To continue developing its technology, the company secured $7.5 million in Series A funding in a round led by Equity Venture Partners and that included existing investors Carthona Capital and a group of angel investors. This latest investment gives the company $9.5 million in total funding raised to date, which includes $1.3 million in seed funding raised in 2019.

Particular Audience

How Particular Audience works on a website. Image Credits: Particular Audience

Particular Audience is working with approximately 100 websites currently. In addition to Sydney, the company also has an office in London. Europe makes up more than 50% of Particular Audience’s global revenue, and the new funding enables the company to open a new office in Amsterdam next year.

North America is also a growth territory for the company, where it has already opened an office in Vancouver, with plans to open a New York office in 2022 as well. The company has 60 employees, up from 20 last year, and Taylor expects to add 40 more in the next year, including rounding out its leadership team with a head of product.

The funding will also be invested into building out an API-first product suite and retail media platform so retailers can gain a revenue stream from cost per clicks. Meanwhile, the company saw 460% year over year in revenue growth and expects to hit $100 million in gross merchandise value through its products this year, up 19 times in the last two years, Taylor said.

As part of the investment, Daniel Szekely, partner at Equity Venture Partners, will join the board.

“Personalization of the internet is a critical frontier for e-commerce retailers, and in a world of growing online shopping options and diminishing consumer attention spans, delivering an experience that meets individual consumers’ needs is absolutely critical,” he said in a written statement. “James and his outstanding team have tackled this issue in a novel way, and the important need for their solution has been made obvious as the business gets pulled into multiple geographies. We’re thrilled to back them in their Series A and know this is just the beginning of the journey.”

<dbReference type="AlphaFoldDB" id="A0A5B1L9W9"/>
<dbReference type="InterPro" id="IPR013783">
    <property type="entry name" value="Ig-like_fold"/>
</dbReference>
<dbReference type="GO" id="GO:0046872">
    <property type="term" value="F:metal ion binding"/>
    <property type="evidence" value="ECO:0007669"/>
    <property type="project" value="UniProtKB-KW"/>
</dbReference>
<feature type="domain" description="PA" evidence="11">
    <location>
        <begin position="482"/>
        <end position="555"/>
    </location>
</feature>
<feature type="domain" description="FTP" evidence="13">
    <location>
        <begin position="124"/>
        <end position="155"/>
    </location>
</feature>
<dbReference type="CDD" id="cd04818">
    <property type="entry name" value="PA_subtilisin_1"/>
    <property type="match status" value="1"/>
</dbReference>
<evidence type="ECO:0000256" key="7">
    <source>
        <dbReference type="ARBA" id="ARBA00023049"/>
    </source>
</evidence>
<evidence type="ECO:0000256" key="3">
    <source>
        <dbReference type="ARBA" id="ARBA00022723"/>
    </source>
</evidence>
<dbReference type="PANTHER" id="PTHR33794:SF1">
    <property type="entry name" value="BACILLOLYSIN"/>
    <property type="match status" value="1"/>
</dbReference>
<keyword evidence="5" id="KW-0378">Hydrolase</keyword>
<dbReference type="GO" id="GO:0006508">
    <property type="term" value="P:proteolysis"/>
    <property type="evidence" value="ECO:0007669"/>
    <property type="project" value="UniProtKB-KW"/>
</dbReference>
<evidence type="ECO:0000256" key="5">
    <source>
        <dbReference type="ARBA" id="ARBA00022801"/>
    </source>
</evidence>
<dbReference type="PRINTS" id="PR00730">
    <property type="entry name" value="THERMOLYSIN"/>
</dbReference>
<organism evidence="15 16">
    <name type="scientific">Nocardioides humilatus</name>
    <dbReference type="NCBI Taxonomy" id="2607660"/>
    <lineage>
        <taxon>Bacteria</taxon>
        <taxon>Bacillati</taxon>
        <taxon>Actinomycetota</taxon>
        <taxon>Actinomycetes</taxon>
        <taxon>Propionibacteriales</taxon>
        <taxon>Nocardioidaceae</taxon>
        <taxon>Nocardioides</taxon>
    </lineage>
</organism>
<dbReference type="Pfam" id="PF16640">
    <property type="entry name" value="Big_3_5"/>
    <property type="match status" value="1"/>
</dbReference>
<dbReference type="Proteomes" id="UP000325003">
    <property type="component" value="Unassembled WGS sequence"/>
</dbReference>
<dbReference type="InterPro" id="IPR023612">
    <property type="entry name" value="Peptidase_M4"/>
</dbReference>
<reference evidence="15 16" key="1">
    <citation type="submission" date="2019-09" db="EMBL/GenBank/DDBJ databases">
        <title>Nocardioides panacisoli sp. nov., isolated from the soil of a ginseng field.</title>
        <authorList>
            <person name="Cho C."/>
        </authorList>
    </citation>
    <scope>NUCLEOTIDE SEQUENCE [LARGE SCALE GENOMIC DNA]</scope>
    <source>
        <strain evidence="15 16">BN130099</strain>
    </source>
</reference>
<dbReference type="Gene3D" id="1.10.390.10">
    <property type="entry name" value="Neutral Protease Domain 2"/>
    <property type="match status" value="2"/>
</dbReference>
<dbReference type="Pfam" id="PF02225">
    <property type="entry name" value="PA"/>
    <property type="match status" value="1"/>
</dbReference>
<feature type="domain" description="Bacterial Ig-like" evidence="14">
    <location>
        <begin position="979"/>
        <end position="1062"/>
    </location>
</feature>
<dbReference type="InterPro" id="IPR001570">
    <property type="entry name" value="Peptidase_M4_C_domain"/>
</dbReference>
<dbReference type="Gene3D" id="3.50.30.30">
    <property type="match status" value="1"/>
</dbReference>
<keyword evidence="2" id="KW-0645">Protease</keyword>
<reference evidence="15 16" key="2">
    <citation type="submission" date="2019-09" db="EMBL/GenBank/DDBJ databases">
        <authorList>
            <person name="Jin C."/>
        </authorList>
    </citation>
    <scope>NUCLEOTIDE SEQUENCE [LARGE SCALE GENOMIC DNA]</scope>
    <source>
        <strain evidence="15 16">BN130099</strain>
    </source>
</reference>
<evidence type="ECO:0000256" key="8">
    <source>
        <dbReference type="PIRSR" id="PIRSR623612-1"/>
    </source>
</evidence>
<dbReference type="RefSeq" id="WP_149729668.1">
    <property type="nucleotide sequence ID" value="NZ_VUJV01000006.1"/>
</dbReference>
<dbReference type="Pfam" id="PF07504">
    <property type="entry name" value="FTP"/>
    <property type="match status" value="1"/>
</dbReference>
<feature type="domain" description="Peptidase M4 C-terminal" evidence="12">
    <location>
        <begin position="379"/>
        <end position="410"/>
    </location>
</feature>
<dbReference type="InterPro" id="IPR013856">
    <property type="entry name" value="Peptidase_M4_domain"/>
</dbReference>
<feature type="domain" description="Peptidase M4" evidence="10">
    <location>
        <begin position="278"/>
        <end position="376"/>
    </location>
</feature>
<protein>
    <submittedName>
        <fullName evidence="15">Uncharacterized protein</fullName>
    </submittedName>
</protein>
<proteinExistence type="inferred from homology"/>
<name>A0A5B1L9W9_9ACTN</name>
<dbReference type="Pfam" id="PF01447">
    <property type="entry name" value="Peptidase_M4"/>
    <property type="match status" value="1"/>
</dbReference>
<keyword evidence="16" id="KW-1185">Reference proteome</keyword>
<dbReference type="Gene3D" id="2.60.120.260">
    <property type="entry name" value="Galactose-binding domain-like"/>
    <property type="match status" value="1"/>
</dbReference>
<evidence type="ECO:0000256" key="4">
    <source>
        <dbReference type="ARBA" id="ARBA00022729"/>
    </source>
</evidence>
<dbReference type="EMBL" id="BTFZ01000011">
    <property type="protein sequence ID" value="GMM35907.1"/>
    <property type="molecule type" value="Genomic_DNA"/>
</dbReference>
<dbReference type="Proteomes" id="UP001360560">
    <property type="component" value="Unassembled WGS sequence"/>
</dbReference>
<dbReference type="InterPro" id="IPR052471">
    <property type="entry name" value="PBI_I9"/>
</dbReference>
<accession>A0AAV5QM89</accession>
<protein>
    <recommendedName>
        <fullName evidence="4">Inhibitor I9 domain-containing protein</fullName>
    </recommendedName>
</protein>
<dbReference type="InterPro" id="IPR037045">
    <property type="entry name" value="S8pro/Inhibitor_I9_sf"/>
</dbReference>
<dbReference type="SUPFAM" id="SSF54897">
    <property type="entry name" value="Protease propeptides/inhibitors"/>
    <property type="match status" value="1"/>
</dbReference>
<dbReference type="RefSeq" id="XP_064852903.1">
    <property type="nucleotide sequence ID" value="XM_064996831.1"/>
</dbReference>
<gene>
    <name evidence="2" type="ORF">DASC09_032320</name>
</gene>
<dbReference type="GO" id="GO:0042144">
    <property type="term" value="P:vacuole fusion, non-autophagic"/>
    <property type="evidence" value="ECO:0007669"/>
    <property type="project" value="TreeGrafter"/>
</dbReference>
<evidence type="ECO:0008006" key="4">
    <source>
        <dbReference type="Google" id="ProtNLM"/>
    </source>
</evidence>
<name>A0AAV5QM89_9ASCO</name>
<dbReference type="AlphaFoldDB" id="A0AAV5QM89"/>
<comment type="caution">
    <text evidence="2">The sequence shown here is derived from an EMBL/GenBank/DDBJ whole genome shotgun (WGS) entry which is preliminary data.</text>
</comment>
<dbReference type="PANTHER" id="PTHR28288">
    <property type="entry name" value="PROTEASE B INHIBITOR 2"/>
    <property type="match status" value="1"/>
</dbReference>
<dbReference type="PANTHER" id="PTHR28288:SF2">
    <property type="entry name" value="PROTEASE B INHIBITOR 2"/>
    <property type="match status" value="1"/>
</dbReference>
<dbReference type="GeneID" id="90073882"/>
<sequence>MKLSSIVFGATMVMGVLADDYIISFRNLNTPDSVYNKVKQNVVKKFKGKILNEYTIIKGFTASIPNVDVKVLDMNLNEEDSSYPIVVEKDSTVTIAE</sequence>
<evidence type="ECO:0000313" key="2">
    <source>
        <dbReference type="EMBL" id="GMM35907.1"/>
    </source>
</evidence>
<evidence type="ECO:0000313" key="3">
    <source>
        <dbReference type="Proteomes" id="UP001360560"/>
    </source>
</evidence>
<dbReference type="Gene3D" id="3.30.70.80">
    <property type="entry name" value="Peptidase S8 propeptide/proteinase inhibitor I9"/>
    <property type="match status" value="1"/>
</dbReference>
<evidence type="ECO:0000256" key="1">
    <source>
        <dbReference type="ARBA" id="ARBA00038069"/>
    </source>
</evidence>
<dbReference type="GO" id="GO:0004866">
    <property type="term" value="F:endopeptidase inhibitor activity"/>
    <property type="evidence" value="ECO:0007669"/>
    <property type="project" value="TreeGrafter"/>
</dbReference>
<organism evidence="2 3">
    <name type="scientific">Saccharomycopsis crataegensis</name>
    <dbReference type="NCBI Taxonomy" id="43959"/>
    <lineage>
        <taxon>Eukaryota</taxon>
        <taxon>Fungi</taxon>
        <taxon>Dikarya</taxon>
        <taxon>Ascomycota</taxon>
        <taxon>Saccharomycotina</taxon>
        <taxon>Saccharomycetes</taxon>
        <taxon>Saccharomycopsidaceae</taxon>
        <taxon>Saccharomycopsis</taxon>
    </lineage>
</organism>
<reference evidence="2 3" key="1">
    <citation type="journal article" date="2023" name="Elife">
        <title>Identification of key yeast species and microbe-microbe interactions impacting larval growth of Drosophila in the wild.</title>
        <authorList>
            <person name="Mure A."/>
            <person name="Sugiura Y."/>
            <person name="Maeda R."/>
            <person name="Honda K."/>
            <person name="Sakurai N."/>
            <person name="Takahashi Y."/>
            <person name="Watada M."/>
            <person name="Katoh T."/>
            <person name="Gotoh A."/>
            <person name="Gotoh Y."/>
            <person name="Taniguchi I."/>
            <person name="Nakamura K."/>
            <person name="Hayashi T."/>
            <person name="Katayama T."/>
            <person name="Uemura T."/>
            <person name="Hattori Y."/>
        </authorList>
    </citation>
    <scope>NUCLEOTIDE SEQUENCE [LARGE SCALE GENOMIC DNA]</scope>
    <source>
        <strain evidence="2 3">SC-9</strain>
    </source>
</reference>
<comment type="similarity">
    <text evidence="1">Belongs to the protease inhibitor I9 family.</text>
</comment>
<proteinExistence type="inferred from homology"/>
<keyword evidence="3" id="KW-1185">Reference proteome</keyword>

Bolt makes first acquisition with Tipser, launches ‘Remote Checkout’

The ability to purchase something at the point of discovery from digital content exists, but checkout technology company Bolt has the opportunity to give that its “one-click” treatment. It announced Monday that it made its first acquisition in Tipser, a Swedish-based technology company enabling direct checkout on any digital surface.

San Francisco-based Bolt is fresh off of raising $393 million in Series D funding in October, bringing total capital raised to date to $600 million. And though the Tipser acquisition is in line with the company’s plans of what it wanted to do with the new capital, Ryan Breslow, founder and CEO of Bolt, told TechCrunch the deal “had been in the works for a while.”

Tipser’s technology enables consumers to purchase products natively from sites like online publications, mobile marketplaces, price comparison sites, social media platforms or search engines. The company is led by Marcus Jacobsson, co-founder and CEO, who started the company in 2012 with Axel Wolrath and Jonas Sjöstedt.

In fact, when Bolt initially began talking to Tipser, the company was not in a place to sell, and was actually working on their next investment round (they raised just over $14 million), but the two companies ended up going into deeper conversations and found their cultural resonances worked better together, Breslow said.

“We saw how significant Tipser could be for Bolt,” he added. “They had been perfecting their embedded commerce technology for a decade and were the only formidable player. They were stronger than us in areas where we were weaker. It is very strategic to have them on our team.”

Exact transaction figures were not disclosed, but Breslow did reveal to TechCrunch that the acquisition, which was an all-stock deal, came in “just shy of $200 million.” The entire Tipser team is staying put, so Bolt will be adding 100 more people to its team. Tipser’s presence in Sweden will now also serve as Bolt’s European headquarters to go with the company’s recent announcement of expanding into Europe.

In addition to the acquisition, Bolt is launching Remote Checkout, a tool for shoppers to make a purchase from the exact point of discovery. Instead of seeing something on social media — where 84% of shoppers look for reviews, according to Pew Research Center — then going to another website to make the purchase,